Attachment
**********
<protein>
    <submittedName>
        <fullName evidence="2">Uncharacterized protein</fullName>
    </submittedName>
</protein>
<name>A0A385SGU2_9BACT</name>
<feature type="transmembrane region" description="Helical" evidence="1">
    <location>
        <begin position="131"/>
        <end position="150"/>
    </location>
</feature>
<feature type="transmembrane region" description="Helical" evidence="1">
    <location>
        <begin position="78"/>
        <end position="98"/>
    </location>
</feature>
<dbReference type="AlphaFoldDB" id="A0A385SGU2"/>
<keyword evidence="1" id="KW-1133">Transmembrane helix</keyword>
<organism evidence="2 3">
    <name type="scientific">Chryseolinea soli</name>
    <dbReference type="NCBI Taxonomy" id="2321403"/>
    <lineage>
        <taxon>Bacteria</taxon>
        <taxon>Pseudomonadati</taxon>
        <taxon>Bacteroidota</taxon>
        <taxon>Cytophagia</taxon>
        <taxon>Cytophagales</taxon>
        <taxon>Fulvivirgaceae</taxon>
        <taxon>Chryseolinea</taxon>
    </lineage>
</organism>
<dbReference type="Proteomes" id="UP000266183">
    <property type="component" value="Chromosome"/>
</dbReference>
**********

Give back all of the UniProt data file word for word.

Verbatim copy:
<protein>
    <submittedName>
        <fullName evidence="2">Uncharacterized protein</fullName>
    </submittedName>
</protein>
<name>A0A385SGU2_9BACT</name>
<feature type="transmembrane region" description="Helical" evidence="1">
    <location>
        <begin position="131"/>
        <end position="150"/>
    </location>
</feature>
<feature type="transmembrane region" description="Helical" evidence="1">
    <location>
        <begin position="78"/>
        <end position="98"/>
    </location>
</feature>
<dbReference type="AlphaFoldDB" id="A0A385SGU2"/>
<keyword evidence="1" id="KW-1133">Transmembrane helix</keyword>
<organism evidence="2 3">
    <name type="scientific">Chryseolinea soli</name>
    <dbReference type="NCBI Taxonomy" id="2321403"/>
    <lineage>
        <taxon>Bacteria</taxon>
        <taxon>Pseudomonadati</taxon>
        <taxon>Bacteroidota</taxon>
        <taxon>Cytophagia</taxon>
        <taxon>Cytophagales</taxon>
        <taxon>Fulvivirgaceae</taxon>
        <taxon>Chryseolinea</taxon>
    </lineage>
</organism>
<dbReference type="Proteomes" id="UP000266183">
    <property type="component" value="Chromosome"/>
</dbReference>